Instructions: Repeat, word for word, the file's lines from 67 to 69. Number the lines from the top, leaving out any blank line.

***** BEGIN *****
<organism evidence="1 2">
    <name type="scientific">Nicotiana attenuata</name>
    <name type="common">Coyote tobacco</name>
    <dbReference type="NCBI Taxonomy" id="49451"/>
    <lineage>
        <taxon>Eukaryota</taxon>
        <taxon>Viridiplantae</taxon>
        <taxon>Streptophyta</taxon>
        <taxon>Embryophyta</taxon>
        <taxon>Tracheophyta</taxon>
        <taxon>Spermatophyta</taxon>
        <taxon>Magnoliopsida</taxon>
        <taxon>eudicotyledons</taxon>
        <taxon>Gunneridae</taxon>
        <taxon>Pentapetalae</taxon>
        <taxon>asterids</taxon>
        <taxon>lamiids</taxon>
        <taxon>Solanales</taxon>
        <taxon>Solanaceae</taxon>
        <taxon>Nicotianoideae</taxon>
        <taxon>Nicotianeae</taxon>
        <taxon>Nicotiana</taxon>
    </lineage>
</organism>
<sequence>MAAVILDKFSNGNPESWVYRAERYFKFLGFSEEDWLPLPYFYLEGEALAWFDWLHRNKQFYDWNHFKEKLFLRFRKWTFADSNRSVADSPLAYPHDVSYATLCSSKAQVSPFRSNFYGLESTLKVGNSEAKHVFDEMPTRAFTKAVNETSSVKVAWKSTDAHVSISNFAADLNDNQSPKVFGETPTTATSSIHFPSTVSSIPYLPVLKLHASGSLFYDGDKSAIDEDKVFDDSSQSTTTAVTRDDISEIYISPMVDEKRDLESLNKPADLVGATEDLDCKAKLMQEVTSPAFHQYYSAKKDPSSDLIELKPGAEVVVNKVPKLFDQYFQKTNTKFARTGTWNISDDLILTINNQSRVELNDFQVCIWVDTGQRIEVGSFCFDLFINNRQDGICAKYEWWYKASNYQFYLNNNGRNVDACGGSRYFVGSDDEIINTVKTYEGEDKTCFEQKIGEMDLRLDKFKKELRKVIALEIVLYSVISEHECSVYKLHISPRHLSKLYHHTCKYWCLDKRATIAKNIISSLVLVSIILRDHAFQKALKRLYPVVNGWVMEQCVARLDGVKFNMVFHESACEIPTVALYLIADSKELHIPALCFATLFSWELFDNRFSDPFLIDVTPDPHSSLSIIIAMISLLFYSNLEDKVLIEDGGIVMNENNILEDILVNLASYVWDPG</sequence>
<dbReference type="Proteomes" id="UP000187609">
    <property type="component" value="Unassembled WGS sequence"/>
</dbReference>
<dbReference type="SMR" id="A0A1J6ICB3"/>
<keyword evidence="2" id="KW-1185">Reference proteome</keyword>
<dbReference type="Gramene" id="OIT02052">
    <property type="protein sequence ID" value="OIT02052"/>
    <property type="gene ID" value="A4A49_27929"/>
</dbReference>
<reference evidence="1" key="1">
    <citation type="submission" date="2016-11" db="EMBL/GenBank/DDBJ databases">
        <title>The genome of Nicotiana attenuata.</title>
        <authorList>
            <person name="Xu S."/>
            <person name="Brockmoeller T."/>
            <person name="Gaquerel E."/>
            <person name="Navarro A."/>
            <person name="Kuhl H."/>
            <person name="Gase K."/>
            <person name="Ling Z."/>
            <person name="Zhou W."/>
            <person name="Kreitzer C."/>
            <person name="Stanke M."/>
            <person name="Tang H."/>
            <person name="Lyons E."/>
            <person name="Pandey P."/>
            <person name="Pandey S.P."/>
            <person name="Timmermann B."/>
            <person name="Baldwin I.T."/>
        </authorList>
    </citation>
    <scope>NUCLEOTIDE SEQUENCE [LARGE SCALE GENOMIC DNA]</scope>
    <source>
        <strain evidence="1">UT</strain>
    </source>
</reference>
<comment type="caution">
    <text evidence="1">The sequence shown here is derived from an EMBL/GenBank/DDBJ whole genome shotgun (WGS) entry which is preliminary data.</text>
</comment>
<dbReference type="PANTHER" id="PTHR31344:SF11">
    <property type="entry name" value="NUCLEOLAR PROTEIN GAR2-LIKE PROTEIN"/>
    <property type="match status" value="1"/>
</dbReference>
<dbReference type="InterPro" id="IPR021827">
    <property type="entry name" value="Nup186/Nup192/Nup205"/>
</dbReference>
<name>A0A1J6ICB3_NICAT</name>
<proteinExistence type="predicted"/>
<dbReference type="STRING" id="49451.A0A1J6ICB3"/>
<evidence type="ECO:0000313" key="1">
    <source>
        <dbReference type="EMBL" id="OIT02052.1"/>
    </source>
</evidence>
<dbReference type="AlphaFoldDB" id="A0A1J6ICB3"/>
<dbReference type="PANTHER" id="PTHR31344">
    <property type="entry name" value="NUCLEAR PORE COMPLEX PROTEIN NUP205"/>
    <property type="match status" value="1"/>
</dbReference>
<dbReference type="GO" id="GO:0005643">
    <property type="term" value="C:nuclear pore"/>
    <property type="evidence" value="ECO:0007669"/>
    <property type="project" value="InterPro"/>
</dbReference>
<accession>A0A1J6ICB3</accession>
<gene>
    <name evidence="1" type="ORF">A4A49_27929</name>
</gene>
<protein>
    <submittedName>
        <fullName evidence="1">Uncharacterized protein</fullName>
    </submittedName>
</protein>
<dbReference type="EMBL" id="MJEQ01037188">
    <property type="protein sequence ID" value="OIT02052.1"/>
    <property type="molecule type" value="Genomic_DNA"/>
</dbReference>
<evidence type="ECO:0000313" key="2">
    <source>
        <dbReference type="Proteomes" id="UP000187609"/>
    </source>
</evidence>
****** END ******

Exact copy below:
    <property type="match status" value="1"/>
</dbReference>
<dbReference type="InterPro" id="IPR021827">